Posts tagged with "AIALA Design Awards":

Placeholder Alt Text

AIA|LA announces 2016 Design Award winners

The Los Angeles chapter of American Institute of Architects Los Angeles (AIA|LA) announced the winners of the 2016 Design Awards program this week. This year’s awards breakdown consisted of its three categories that include honor awards for built projects, citations for forthcoming work, and a special category celebrating sustainable design. Winners for the built project honors were peer-selected by a jury of architects based across the United States who are, according to a press release issued by AIA|LA, “ conversant in the field’s potential at national and international levels.” Jurors placed a special emphasis on design excellence for the completed projects, with Gensler’s Shanghai Tower, Diller Scofidio+Renfro’s Broad Museum, and Brooks + Scarpa’s The Six housing project taking top honors. The organization also produced a group of winners for a counterpart competition, the AIA|LA Next LA awards, that honored as-yet-unbuilt work. The jury for these projects consisted of practicing architects, academics, and the Los Angeles Times architecture critic, Christopher Hawthorne. A few of the winners for this category included the Bi(H)OME project by Kevin Daly Architects; the Pure Tension Pavilion by Synthesis Design + Architecture, and the Studio Art Hall by wHY Architecture. The organization also launched its first annual COTE LA awards, citing projects that “further and/or demonstrate achievement in the implementation of sustainability features.” These projects, in turn, were chosen by sustainability leaders who considered aspects like performance and system integration. Here, the Los Angeles Police Department Metropolitan Division Facility by Perkins+Will, the Pico Branch Library, by Koning Eizenberg Architecture and The Courtyard at La Brea by John V. Mutlow Architects and Patrick Tighe Architecture won top honors. See below for the full list of winning firms and projects. 2016 AIA|LA Design Award Winners Honor Awards
  • Shanghai Tower, (Shanghai, China), Gensler.
  • Broad Museum, (Los Angeles, CA), Diller Scofidio + Renfro in collaboration with Gensler.
  • The Six - Affordable Housing for formerly Homeless and Disabled Veterans, (Los Angeles, CA), Brooks + Scarpa.
Merit Awards
  • Samsung American Headquarters, (San Jose, CA), NBBJ.
  • Rajeunir Black Caviar Palm Desert, (Palm Desert, CA), Studio Jantzen / O-S-A.
  • Embassy of the US Helsinki, Finland, (Helsinki, Finland), Moore Ruble Yudell Architects and Planners.
  • IVRV House, (Los Angeles, CA), SCI-Arc.
  • The Barbarian Group, (New York, NY), Clive Wilkinson Architects.
  • MirrorHouse, (Los Angeles, CA), XTEN Architecture.
  • Affordable Infill in the Inner City, (South Los Angeles, CA), Lehrer Architects LA.
  • Montee Karp, (Malibu, CA), Patrick Tighe Architecture.
Citation Awards
  • Bi(H)OME, (Los Angeles, CA), Kevin Daly Architects.
  • LAX CTA Entrance Phase 1, (Los Angeles, CA), AECOM, Los Angeles Design Studio.
  • Pure Tension Pavilion, (Milan, Bologna, Venice and Rimini (Italy), Moscow (Russia), Palm Springs (US)), SDA | Synthesis Design + Architecture.
  • The Bram Goldsmith Theatre at the Wallis, (Beverly Hills, CA), Studio Pali Fekete Architects [SPF:a].
  • The Gores Group Headquarters, (Beverly Hills, CA), Belzberg Architects.
  • CJ Corporation Blossom Park, (Gwanggyo, Gyeonggi Province, South Korea), Yazdani Studio of CannonDesign.
  • MU77, (Los Angeles, CA), Arshia Architects.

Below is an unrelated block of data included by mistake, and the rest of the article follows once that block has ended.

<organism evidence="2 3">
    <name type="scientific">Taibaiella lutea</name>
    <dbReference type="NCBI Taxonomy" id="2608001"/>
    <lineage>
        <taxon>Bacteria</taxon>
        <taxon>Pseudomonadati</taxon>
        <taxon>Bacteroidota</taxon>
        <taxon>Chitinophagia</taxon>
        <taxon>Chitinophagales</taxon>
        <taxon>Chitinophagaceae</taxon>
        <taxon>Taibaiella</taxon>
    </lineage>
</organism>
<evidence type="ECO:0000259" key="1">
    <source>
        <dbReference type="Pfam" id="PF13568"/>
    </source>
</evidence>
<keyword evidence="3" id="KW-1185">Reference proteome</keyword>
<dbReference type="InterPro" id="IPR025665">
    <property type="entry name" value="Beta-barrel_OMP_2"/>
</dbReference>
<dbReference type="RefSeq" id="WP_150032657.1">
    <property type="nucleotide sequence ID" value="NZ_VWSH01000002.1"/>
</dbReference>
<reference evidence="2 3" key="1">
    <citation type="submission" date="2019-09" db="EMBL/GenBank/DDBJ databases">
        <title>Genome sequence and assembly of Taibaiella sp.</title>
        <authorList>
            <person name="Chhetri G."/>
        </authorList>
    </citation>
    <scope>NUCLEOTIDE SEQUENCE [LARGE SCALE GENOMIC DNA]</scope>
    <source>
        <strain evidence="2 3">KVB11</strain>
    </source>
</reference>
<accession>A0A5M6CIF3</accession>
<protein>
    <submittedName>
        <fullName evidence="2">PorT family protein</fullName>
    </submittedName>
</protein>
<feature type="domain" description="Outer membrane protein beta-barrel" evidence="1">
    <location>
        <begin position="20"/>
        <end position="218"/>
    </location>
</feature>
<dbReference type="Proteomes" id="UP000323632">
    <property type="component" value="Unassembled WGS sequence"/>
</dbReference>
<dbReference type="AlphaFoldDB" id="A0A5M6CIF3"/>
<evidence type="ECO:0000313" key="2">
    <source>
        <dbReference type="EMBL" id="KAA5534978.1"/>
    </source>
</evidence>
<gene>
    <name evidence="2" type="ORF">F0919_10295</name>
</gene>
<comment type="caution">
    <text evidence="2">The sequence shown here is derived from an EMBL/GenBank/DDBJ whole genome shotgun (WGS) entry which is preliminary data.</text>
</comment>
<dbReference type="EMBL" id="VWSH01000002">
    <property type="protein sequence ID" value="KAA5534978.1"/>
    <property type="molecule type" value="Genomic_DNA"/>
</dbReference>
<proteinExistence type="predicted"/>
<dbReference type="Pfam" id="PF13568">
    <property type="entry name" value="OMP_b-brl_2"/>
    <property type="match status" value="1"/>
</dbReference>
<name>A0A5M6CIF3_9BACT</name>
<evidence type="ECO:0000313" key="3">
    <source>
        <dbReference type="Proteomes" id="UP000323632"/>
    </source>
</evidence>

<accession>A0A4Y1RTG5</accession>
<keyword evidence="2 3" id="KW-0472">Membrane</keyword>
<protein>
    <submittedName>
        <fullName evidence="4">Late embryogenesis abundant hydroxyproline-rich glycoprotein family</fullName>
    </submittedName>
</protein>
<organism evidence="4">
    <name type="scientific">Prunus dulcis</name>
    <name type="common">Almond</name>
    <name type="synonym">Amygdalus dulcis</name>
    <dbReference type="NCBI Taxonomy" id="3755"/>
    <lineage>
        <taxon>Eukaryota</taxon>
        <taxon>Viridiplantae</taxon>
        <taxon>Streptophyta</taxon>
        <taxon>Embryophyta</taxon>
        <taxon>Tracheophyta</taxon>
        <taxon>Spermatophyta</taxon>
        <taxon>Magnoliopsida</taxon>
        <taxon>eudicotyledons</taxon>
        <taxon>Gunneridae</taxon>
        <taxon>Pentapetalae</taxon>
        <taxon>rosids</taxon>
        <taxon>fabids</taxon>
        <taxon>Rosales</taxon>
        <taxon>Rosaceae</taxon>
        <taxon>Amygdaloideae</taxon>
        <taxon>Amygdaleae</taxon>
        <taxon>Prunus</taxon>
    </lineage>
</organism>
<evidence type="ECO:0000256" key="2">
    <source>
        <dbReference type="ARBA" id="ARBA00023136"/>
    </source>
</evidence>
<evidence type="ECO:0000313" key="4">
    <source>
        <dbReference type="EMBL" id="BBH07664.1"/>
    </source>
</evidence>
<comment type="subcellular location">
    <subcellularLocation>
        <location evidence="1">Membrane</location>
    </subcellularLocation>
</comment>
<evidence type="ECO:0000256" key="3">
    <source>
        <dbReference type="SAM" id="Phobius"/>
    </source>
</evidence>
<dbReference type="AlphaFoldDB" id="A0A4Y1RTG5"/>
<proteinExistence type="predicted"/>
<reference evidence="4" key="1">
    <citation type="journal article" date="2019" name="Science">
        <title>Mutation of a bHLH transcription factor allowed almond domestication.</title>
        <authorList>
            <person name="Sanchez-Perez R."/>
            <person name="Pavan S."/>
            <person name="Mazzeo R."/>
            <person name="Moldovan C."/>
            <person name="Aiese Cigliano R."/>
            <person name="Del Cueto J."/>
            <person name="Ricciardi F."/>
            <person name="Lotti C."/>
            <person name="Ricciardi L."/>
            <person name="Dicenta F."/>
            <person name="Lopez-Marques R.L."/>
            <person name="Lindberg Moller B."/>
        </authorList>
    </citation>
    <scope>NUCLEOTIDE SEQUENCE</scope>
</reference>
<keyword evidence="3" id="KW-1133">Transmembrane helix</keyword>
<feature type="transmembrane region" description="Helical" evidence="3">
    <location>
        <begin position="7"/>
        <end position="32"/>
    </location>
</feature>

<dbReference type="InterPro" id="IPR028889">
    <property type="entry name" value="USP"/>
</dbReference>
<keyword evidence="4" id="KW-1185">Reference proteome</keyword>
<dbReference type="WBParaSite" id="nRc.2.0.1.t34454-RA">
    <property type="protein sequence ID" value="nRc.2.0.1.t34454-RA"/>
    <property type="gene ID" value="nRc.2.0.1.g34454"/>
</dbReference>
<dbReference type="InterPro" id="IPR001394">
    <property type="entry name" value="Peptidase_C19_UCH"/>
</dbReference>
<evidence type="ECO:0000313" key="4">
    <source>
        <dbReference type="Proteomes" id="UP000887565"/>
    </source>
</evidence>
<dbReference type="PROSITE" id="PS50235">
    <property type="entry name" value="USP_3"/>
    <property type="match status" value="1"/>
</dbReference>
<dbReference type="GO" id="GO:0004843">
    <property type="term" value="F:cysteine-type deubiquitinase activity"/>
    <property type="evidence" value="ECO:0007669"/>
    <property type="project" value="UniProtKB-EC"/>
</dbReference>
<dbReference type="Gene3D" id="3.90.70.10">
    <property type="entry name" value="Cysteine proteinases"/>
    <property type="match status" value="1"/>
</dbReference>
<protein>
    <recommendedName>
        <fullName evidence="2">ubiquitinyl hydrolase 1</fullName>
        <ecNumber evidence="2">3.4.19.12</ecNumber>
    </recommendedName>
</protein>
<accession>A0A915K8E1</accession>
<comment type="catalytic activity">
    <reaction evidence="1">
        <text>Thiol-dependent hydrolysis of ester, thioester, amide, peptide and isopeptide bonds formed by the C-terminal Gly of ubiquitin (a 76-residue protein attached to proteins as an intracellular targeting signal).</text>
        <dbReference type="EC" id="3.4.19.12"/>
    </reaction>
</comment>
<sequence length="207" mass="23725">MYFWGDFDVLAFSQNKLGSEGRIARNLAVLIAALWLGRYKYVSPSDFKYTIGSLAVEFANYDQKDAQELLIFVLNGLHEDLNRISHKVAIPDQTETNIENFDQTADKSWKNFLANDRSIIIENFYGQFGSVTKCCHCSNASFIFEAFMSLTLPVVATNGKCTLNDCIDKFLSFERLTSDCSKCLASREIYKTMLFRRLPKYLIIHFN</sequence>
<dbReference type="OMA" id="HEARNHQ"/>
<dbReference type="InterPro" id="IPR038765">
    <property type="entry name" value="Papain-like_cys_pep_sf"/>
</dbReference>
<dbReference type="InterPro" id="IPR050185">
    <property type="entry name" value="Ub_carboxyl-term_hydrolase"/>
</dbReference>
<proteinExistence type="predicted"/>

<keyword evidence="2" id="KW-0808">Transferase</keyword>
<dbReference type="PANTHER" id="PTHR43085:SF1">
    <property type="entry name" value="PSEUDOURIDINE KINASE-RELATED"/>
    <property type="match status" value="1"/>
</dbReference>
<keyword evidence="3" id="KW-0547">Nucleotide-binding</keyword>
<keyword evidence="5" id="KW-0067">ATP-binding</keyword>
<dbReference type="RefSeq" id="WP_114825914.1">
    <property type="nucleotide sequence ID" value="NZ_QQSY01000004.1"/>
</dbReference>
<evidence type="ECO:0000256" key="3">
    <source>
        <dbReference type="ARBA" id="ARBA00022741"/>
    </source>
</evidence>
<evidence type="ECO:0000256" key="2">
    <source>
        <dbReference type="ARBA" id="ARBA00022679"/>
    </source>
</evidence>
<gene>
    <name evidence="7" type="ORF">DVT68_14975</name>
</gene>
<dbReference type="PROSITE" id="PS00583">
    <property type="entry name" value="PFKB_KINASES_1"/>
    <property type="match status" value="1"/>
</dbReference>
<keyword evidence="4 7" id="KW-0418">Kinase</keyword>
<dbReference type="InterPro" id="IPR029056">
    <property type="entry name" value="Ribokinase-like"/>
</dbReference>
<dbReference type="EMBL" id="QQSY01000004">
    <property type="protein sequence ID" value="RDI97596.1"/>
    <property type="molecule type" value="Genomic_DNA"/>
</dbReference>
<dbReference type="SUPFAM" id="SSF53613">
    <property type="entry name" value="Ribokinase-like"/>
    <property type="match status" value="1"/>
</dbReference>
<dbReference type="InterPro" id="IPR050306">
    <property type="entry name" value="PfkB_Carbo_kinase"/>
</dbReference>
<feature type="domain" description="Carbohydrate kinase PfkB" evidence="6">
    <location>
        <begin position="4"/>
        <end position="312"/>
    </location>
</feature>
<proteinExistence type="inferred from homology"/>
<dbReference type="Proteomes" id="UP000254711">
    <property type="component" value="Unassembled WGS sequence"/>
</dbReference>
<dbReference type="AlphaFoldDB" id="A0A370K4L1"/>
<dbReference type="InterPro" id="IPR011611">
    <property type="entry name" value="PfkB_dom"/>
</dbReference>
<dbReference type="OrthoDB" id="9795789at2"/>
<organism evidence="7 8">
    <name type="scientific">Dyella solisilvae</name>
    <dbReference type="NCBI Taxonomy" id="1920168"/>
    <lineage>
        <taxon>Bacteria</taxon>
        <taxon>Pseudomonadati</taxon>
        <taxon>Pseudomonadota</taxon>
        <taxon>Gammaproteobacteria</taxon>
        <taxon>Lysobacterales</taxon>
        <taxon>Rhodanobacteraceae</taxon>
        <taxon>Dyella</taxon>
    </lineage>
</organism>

• Loyola Marymount University Life Science Building, (Los Angeles, CA), CO Architects.
  • Pomona College, Studio Art Hall, (Claremont, CA), wHY Architecture.
  • Roberts Pavilion, Claremont McKenna College, (Claremont, CA), John Friedman Alice Kimm Architects.
  • CJ Corporation Blossom Park (Interiors), (Gwanggyo, Gyeonggi Province, South Korea), CannonDesign.
2016 AIA|LA NEXT LA Awards Merit Awards
  • 1st & Broadway Civic Center Park, (Los Angeles), Eric Owen Moss Architects
Citation Awards
  • WATERshed, (Los Angeles, CA), Lorcan O’Herlihy Architects.
  • Victory Healthcare, (Los Angeles, CA), P-A-T-T-E-R-N-S.
  • City on a City, (Los Angeles, CA), Zellner Naecker Architects.
  • The Mountains, (Dubai United Arab Emirates), AECOM.
2016 AIA|LA COTE LA Awards Merit Awards
  • LAPD Metropolitan Division Facility, (Los Angeles, CA), Perkins+Will.
  • Pico Branch Library, (Santa Monica, CA), Koning Eizenberg Architecture.
  • The Courtyard at La Brea, (Los Angeles, CA), John V. Mutlow Architects & Patrick Tighe Architecture.
CITATION
  • La Kretz Innovation Campus, (Los Angeles, CA), John Friedman Alice Kimm Architects.
  • The Resort at Playa Vista, (Playa Vista, CA), Rios Clementi Hale Studios.
Placeholder Alt Text

Q+A> AIA Los Angeles Educator Award Recipient Sarah Lorenzen on the future of architectural education

On October 29, Angelenos will gather for the 2015 AIA|LA Design Awards and Next LA Awards to toast the city’s best contributions to architecture and design. Every year the AIA|LA Board of Directors chooses outstanding and passionate individuals as winners of the Presidential Honoree program. AN spoke to Educator Award recipient Sarah Lorenzen. An architect, professor, and chair of Cal Poly Pomona's Department of Architecture, she reflected on the honor and shared her thoughts on the direction architectural education. The Architect's Newspaper: What does it mean to you to receive this recognition from your peers? Sarah Lorenzen: I was incredibly surprised and pleased to receive this award, especially given all the terrific architecture programs and talented faculty that reside here in Los Angeles. Even though the award is given to an individual, I see it as validation for the work being produced by the students and faculty at Cal Poly Pomona. Over the last few years we have revamped the program and made a concerted effort to showcase what we do well at our school. What have you taken from your experience and own architecture education and applied to your role as chair at Cal Poly Pomona? I had a varied education. My undergraduate degree focused on liberal studies and studio arts and I attended two different graduate programs: Georgia Tech in the mid 90s and SCI-Arc in 2003. The two programs had very different pedagogies and design interests based in part on their locations and in part on the times. My education at Georgia Tech was heavily influenced by poststructuralism, while at SCI-Arc it was all about the Information Age. During one of my final presentation Georgia Tech I remember clutching a copy of Roland Barthes’ Image, Music, Text… while at SCI-Arc Michael Speaks proclaimed, “Theory is dead. Long live architecture.” As someone that now heads an architecture program I embrace many points of view, but I try to steer clear of dogma and certainty in approach. I love a good argument and lean towards a Socratic method of teaching, but I am also keenly aware that as architects we need to take a position and be able to express that position in visual form. I would say that I am most interested in giving students a “professional” knowledge base while having them understand that this knowledge is culturally constructed and shaped by social and aesthetic biases. How do you see design education changing in the next 5, 10 years? It’s really hard to tell where we will be in 5–10 years. From the work being produced today at most architecture programs, at least here in Southern California, there seems to be a backlash against the all-digital, doom-and-gloom project. Students are digging up books that I haven’t looked at since my days at Georgia Tech. I have no objection to this renewed interest in postmodernism, as long as it is utilized as lens to investigate contemporary situations and not simply as a style to be appropriated. I am pleased to see a renewed interest in drawing in our program, especially when students take advantage of new digital tools to reimagine and reinterpret pre-digital drawing techniques. I imagine that it 5–10 years the realities of a world in crisis will hit our profession very hard. The situation to me looks pretty dire. I don’t expect that the primitive forms and My Little Pony–palette will be too long-lived. Which is too bad, the cynical side of me likes their ignorance is bliss attitude. How might design pedagogies adapt to or even lead technological advances in the field and respond to a changing urban landscape? In 1987 the Statistician George E. P. Box wrote that, "Essentially, all models are wrong, but some are useful." This statement certainly rings true when we see how data mining and Google Analytics now shape our understanding of the world. Technological advances of this sort are as significant to architecture as was Greg Lynn and Maya, or Frank Gehry and CATIA. Since the 1990s the use of computer-driven heuristic models has gained currency in a number of architectural schools and design firms, particularly as a means to address the changing urban landscape. Technological advances, such as those employed by data and analytics companies, offer the potential for architects to understand previously unimaginable relationships between social, environmental, and physical factors acting on a site. I well understand that there are no perfect models. For one thing the world is mutable, it will never reach a perfect balance. The models we use to represent the urban environment are, and always will be, approximations. Still, models can be helpful if we accept the fallacy of their construction. The heuristically derived models of the petabyte age can help us become aware of the problem of complexity, they can be highly creative endeavors that help us see the world in a new way, and they can help us find gaps in our knowledge about the urban environments we live and work in.